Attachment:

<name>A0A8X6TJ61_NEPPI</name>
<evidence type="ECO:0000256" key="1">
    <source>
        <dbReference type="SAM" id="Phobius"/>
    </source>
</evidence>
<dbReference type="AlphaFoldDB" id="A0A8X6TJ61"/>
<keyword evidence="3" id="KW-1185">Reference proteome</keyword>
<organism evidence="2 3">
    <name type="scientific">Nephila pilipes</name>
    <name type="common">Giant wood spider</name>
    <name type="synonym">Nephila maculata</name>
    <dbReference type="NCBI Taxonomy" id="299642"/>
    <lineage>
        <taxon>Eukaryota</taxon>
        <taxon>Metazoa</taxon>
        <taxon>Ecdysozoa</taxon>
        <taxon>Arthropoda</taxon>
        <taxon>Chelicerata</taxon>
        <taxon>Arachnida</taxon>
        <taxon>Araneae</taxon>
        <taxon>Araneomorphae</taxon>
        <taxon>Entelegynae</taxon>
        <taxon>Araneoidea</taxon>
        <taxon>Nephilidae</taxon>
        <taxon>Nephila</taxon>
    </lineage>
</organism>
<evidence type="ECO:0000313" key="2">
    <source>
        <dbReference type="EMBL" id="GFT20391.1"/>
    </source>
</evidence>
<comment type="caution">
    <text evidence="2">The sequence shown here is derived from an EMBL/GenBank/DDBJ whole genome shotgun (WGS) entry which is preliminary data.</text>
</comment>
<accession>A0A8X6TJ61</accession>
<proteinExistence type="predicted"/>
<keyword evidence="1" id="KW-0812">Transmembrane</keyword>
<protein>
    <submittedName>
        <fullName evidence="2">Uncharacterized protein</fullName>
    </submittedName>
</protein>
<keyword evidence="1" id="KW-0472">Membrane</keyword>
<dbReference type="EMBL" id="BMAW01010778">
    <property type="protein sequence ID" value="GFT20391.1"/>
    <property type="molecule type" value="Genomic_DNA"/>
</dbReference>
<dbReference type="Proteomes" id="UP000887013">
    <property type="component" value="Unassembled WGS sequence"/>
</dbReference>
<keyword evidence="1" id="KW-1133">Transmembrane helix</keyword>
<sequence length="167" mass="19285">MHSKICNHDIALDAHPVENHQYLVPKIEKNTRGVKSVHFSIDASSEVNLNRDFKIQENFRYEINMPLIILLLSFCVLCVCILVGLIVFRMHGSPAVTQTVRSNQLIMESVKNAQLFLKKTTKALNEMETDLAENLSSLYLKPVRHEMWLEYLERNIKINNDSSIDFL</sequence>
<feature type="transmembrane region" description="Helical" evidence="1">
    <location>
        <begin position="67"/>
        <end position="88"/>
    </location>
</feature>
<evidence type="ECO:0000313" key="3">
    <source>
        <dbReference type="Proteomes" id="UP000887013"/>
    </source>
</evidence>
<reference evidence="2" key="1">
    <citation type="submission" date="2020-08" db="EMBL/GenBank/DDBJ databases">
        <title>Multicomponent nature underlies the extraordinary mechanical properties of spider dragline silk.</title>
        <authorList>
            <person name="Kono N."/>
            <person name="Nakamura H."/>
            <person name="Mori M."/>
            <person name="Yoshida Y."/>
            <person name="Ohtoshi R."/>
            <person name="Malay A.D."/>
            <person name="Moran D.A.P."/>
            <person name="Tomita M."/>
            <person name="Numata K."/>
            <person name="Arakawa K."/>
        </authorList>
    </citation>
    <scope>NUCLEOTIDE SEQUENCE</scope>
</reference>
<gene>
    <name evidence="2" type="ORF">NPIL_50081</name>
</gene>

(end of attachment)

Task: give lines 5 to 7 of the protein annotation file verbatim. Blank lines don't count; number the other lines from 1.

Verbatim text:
    </source>
</evidence>
<dbReference type="AlphaFoldDB" id="A0A8X6TJ61"/>